Arts·Small Towns

Falher, Alberta: come for the giant honeybee, stay for the 30,000 little ones… on our host's face!

Big Things Small Town’s Tamarra Canu goes to this northern Alberta town to investigate its huge bee sculpture and ends up with a bee beard.

Big Things Small Town’s Tamarra Canu goes to investigate the bee sculpture and ends up with a bee beard

If there's one thing Albertans do even better than huge trucks and grain elevators, it's making massive monuments for little places. Follow Tamarra Canu on her summer Albertan road trip as she travels her province to find out what these big things meant to the small towns that call them home.

In this episode, Tamarra heads to the town of Falher in northern Alberta. Known for it's agricultural community, Falher — this year celebrating its 100th anniversary — can go under the radar for what it's truly famous for: honey production. At one time, the tiny town produced 10% of all of Canada's honey, so naturally it makes sense that their massive object is the "World's Largest Honeybee".

Why is a humongous bee hovering over a small Alberta town?

4 years ago
Duration 5:37
Featured VideoThis episode of Big Things Small Towns visits Falher Alberta, a tiny town that at one time produced 10% of all of Canada's honey.

Big Things Small Towns visits during the town's annual honeyfest, and in addition to the seeing the giant bee, checks out hives at a local famous apiary. Tamarra also walks into a cage of 30,000 bees to participate in their annual "bee beard" tradition — something locals don't dare try. Blue skies, wheat fields and honeybees: that's the buzz in Falher.

Big Things Small Town's host Tamarra Canu looking very pleased to be participating in the town's annual "bee beard" tradition.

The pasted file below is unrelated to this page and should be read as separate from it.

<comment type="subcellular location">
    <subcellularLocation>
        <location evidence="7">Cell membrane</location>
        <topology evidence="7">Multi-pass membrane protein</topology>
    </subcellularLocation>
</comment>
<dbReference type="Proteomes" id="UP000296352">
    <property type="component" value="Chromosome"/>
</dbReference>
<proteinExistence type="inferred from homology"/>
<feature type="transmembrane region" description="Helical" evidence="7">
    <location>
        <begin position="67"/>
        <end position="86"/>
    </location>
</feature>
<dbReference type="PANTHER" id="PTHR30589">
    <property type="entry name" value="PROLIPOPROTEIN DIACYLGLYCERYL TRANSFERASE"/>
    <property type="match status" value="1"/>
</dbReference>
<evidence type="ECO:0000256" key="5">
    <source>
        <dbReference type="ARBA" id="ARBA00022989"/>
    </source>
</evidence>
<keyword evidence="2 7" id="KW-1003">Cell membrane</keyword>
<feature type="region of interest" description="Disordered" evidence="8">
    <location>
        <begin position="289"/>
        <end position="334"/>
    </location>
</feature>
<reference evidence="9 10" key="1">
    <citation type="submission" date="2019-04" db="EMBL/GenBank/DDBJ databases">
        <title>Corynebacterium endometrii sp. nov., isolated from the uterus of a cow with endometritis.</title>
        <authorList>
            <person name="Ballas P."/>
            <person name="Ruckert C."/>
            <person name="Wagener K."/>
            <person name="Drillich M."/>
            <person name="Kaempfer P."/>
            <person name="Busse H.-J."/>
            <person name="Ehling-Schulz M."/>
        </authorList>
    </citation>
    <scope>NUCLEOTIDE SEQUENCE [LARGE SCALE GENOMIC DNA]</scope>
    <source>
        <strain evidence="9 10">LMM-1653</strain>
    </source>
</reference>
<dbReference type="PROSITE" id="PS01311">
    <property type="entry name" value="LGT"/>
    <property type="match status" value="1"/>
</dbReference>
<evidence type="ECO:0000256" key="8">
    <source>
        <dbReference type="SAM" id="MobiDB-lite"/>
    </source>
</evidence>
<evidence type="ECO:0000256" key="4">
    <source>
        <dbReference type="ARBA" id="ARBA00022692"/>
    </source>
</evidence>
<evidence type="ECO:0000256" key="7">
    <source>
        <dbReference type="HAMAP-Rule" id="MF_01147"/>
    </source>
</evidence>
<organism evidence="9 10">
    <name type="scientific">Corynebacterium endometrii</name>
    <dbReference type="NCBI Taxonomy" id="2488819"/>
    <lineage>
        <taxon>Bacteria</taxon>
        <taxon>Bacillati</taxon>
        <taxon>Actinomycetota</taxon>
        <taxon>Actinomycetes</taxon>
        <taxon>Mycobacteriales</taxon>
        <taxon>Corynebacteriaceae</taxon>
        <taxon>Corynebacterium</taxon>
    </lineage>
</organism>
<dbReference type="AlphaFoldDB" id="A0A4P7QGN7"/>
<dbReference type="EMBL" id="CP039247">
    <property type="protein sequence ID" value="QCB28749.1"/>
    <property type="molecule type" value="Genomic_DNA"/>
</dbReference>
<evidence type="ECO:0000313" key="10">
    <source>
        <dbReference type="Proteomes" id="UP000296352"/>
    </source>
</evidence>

Built: 1990
Height: 6m
Length: 7m​​​​​​
Diameter: 2m
Material: wire mesh
Artist: Richard Ethier
*not a wasp

Falher, Alberta's giant bee under construction.

About Big Things Small Towns

At one time, the largest things spreading across the Canadian prairies were grain elevators and Ukrainian church domes, but in the 1990s, citizens of small towns began building their own roadside giants. Some relevant to the times, some questionably random and some still popping up today.

On Big Things Small Towns we visit six of Alberta's most legendary locations:

  • Drumheller! The "World's Largest Dinosaur" takes you back to prehistoric times. Plus, you can see how it and many other dinos are made.
  • Falher! You'll celebrate the "World's Largest Bee" in more ways than one (including witnessing Tamarra facing one of her biggest fears by participating in their annual bee beard spectacle).
  • Vegreville! You'll find out why the "World's Largest Pysanka" (or painted egg) is truly unique from creation to design.
  • Glendon! Tamarra's headed to take a bite out of its world-famous perogy and discover how the monument may have saved the town itself.
  • Donalda! The "World's Largest Oil Lamp" has been lighting the way for tourists to discover the beauty within the walls of the town.
  • Medicine Hat! This town celebrates Indigenous art and identity with the spectacular Saamis Tepee that celebrates culture, history and the legacy of the Calgary Olympics.

You get to see these objects and the diverse Alberta landscape through the lens of spectacular drone visuals while you learn about Alberta's rich history and, more importantly, start planning your own road trip. Check back for more Big Things Small Towns over the next few weeks.

Special thanks to The Kubasonics for their song Giants of the Prairies. Graphics and poster designed by Chris Brodt.


Tamarra Canu is a freelance filmmaker, recently a grant recipient to produce her film The Act of Being Normal. She was Additional Camera and Production Assistant for Vital Bonds on CBC's The Nature of Things and Production Coordinator for CBC's Equus- Story of the Horse. She began her career at CBC News Edmonton as Associate Producer and is proud to be able to keep telling stories for the CBC.